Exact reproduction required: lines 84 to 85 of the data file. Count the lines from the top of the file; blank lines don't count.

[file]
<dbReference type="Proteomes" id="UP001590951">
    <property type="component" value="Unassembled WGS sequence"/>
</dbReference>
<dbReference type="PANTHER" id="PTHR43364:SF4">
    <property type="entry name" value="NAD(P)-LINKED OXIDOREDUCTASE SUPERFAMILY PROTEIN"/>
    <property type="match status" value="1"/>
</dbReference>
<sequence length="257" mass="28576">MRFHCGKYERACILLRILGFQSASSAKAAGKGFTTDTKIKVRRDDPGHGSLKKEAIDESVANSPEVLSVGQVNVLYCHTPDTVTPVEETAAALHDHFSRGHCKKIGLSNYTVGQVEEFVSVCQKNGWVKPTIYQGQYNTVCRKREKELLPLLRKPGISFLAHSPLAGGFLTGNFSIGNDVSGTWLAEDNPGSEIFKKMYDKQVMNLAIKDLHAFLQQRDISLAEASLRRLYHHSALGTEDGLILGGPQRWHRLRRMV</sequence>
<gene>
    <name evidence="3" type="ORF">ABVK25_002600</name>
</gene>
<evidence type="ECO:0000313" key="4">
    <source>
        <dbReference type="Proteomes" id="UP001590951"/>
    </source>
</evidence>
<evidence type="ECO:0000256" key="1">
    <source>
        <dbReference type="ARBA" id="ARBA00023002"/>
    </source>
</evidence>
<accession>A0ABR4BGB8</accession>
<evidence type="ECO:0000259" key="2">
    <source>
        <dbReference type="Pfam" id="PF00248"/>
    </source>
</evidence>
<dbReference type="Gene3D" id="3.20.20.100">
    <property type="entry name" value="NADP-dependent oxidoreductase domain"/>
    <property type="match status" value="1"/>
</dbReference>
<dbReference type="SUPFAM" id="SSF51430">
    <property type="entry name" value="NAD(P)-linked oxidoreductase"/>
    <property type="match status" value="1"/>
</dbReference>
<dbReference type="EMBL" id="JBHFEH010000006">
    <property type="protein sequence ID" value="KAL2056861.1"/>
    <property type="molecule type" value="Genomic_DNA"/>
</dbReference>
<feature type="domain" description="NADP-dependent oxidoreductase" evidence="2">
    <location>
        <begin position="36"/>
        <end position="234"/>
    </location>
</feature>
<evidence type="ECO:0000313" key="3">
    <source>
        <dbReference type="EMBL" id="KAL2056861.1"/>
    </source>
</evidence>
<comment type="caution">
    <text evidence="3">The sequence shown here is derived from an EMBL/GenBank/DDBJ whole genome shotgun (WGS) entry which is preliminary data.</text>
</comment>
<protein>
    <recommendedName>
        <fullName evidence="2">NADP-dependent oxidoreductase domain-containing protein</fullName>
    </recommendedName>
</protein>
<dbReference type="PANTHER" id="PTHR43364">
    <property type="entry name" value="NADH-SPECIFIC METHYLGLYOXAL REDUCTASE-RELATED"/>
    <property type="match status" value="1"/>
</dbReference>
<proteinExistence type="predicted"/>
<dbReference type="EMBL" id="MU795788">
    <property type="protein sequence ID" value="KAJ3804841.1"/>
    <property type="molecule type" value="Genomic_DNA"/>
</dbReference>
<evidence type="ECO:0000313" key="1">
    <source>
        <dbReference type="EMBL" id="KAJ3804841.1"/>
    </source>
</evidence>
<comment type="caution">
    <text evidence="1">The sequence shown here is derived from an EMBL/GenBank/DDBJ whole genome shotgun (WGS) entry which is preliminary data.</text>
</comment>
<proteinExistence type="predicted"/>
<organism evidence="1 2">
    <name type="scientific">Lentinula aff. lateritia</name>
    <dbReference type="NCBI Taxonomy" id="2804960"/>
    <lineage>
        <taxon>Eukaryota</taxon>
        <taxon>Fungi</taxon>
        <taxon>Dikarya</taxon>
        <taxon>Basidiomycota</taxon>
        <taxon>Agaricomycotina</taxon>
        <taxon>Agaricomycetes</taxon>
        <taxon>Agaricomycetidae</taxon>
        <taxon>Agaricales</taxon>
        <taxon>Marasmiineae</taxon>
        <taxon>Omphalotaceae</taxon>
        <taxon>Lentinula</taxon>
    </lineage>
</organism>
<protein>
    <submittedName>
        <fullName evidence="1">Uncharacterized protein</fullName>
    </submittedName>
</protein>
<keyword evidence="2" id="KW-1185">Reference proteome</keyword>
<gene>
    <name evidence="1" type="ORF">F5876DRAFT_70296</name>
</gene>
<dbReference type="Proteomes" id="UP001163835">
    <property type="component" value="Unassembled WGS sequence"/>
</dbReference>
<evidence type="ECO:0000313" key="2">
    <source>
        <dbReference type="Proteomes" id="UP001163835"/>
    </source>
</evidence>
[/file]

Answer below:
        <taxon>Basidiomycota</taxon>
        <taxon>Agaricomycotina</taxon>